Very little parking is zoned as such, and only this parking can be rented; otherwise parking spots are deemed “ancillary” to the main land-use, usually residential, commercial, or industrial, and it can be occupied only by the vehicles used to transport the driver to do business — as customer, seller, or employee — at that address. Downtown such parking spaces are a market commodity and usually charged for, while those further out are usually free.
In lower-density residential areas, the parking supply is fractured, usually with each parking spot requiring its own “curb cut” for access. Unfortunately, this curb cut does two deliterious things: a) it requires the sidewalk geometry to be compromised such that the level surface that makes walking pleasant is sacrificed to avoid the property-owner needing to slow down to almost a standstill to avoid a big bump. This feature causes pedestrians to shift their hips to allow one foot to be higher than the other, and it causes strollers to want to roll into the street without strong-arming by the adult pusher. It is also unfair, as the sidewalks are publicly provided and movement along them is much greater than that using the curb-cut to gain egress to the private driveway.
The second effect is b) the street loses one or, more often, two, street parking spots. This not only reduces the number of parking spaces on the street, but the off-street spaces that replace them are all private — thus unshared. Even though the average car is driven only 1.5 to 2 hours a day, they are parked during the day more often at other parking spaces, such as an employer’s lot.
What Rover does can actually help the residents on a street, by providing an opportunity for a visitor to park in a private spot, thus reducing the use of on-street spaces. The former would be used by someone parking longer than street parking allows, and the latter by those parking for shorter periods.
A couple years ago, a seniors centre and long-term-care home in Ottawa lost parking for employees, volunteers, and visitors to the residents when chronically underused Lansdowne Park, across the street, was redeveloped and greatly intensified, at least the adjacent portion. I proposed the center approach owners in the residential area to set up a Rover-like program, with the centre allotting the spaces and enforcing adherence, so visitors’ vehicles would not be blocking owners when they got home from their jobs. But the idea had to be rejected when it was realized that most parking was in garages off a rear lane and, without a private driveway in front, would be too fraught with security issues. But at least this parking arrangement, which dates back over 75-100 years, has provide many more shared street parking spaces than the suburbs do today, where car-ownership is even higher.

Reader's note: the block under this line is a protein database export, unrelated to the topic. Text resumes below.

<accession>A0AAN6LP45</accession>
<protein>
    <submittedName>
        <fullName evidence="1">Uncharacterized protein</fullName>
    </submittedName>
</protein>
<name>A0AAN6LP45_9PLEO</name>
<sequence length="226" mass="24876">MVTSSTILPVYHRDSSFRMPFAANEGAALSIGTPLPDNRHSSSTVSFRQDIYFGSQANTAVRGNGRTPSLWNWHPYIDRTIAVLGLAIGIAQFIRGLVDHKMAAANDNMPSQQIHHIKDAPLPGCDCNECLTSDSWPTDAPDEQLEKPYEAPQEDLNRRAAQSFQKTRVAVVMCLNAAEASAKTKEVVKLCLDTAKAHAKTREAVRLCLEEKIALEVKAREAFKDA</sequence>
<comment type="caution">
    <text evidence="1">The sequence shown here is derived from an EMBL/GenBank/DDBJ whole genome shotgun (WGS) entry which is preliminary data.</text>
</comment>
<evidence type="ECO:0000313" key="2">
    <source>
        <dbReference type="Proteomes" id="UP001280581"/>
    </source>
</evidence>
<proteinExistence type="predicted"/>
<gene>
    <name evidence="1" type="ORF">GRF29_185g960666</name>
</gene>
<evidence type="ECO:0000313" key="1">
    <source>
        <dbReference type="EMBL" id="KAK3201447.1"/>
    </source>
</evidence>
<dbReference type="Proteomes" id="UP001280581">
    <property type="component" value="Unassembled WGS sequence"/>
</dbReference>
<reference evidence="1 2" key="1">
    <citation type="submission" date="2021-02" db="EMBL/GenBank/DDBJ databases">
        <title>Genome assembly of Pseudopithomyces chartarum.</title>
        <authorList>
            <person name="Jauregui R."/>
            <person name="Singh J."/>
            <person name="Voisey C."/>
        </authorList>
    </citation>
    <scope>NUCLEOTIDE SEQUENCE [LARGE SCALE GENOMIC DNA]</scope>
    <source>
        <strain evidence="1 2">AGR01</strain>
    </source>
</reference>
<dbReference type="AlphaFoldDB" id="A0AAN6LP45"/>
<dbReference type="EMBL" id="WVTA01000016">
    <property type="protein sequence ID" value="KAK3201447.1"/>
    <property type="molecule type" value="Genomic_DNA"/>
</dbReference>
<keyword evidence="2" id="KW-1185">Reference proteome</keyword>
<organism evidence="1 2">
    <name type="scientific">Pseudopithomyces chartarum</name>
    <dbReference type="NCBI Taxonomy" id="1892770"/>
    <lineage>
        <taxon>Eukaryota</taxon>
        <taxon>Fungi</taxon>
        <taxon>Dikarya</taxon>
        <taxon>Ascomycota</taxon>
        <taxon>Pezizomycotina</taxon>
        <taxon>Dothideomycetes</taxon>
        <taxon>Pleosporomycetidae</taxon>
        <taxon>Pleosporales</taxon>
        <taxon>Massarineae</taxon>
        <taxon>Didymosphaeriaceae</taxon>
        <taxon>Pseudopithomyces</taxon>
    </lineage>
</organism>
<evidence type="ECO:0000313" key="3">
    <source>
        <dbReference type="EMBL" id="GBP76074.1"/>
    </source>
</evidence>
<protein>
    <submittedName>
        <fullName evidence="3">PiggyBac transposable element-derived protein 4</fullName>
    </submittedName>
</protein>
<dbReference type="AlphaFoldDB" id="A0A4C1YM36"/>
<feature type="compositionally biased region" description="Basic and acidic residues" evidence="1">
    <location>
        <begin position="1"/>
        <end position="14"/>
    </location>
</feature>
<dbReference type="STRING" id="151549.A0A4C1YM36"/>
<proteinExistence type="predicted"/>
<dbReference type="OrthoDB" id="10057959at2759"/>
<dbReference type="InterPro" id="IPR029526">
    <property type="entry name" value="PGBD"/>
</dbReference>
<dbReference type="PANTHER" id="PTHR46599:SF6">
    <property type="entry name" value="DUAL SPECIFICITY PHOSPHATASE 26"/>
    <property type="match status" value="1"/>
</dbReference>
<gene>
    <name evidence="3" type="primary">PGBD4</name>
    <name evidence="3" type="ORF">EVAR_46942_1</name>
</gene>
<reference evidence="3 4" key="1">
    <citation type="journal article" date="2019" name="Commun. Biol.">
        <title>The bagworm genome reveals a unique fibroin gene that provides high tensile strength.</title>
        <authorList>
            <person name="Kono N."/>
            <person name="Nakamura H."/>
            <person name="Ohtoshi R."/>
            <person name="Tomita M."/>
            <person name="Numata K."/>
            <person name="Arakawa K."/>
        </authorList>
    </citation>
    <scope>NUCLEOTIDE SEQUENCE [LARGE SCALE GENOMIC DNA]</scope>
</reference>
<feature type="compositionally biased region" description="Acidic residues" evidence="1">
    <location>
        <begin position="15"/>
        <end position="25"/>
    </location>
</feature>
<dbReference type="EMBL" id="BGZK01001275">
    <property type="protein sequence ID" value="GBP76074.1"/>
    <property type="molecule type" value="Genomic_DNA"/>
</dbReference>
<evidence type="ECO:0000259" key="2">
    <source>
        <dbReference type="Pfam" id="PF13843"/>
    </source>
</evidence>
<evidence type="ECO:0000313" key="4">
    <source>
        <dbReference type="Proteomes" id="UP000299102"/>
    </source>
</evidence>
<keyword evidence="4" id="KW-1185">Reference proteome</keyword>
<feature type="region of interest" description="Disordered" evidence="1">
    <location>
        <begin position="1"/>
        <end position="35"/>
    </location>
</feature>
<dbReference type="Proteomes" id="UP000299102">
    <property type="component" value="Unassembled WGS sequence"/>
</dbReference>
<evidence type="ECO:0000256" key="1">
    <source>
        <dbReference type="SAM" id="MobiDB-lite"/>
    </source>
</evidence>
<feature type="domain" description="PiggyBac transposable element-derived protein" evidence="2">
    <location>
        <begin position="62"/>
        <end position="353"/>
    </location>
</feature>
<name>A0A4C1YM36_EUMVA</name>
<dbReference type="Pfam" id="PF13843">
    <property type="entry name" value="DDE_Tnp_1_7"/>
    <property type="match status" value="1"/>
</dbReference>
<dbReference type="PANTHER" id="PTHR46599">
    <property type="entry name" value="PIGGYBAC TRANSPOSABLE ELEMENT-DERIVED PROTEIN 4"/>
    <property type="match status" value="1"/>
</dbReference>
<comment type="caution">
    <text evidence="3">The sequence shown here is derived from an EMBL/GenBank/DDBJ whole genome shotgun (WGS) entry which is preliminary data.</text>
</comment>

Another place where it could work is at hospitals which charge very high rates for the parking they provide, primarily justified by their need for funding to cover gaps in provincial financial support. But seniors, who are the most frequent users of such parking — as patients, visitors of patients, and clinic clients — are also more likely to need a car to overcome accessibility limitations and have difficulty paying the rates that exceed what the municipality charges in its downtown. Rover would help them.
Active senior, Ottawa
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28 Jul 2015, Toronto Star [editorial]
Bringing Rover to heel
Consider it the next logical step in the app-based “sharing economy.” Uber, the popular California-based ride-sharing service, came to Toronto in 2012, to the dismay of the taxi industry. Now Rover is here — doing for parking spots what Uber did for car rides.
Both offer a mobile app-based approach to putting buyers of a service in touch with sellers, and both are in conflict with longstanding city regulations. In both cases, the solution is to draft fresh standards, protecting the public from possible excesses while answering consumer desire for participation in the new economy.
Rover operates by connecting drivers to people with available parking space. Often, it’s an unused driveway. Participating motorists download an app, provide credit card information and are sent a map showing the location of Rover parking spots. The company takes 30 per cent from each transaction, with the parking fee capped at $2 an hour.
Here’s the problem: r,enting out private parking in Toronto constitutes running a commercial parking lot. And there are hefty fines for doing so without meeting regulatory requirements and obtaining necessary approvals.
These rules serve a purpose. It’s in a neighbourhood’s interest to block residents from turning their property into permanent, busy parking lots. That should still be banned. But there should also be a place for Rover.
The law governing this area was written before the existence of app-based sharing services, and it should be better synchronized with what’s happening in the marketplace.
As Toronto Mayor John Tory put it, this app-based technology is “here to stay, it’s not going anywhere and we’d better find a way to make sure regulations catch up with it.”
A possible way to do that might be to cap the number of parked cars a property owner is allowed to accept. If this cap was set relatively low, say one or two vehicles a day, it would go a long way to alleviate concern that Rover would result in something akin to a bustling parking lot.
It should be possible to reach some middle ground. Indeed, given the tenor of the times, maybe someone will find an app for that.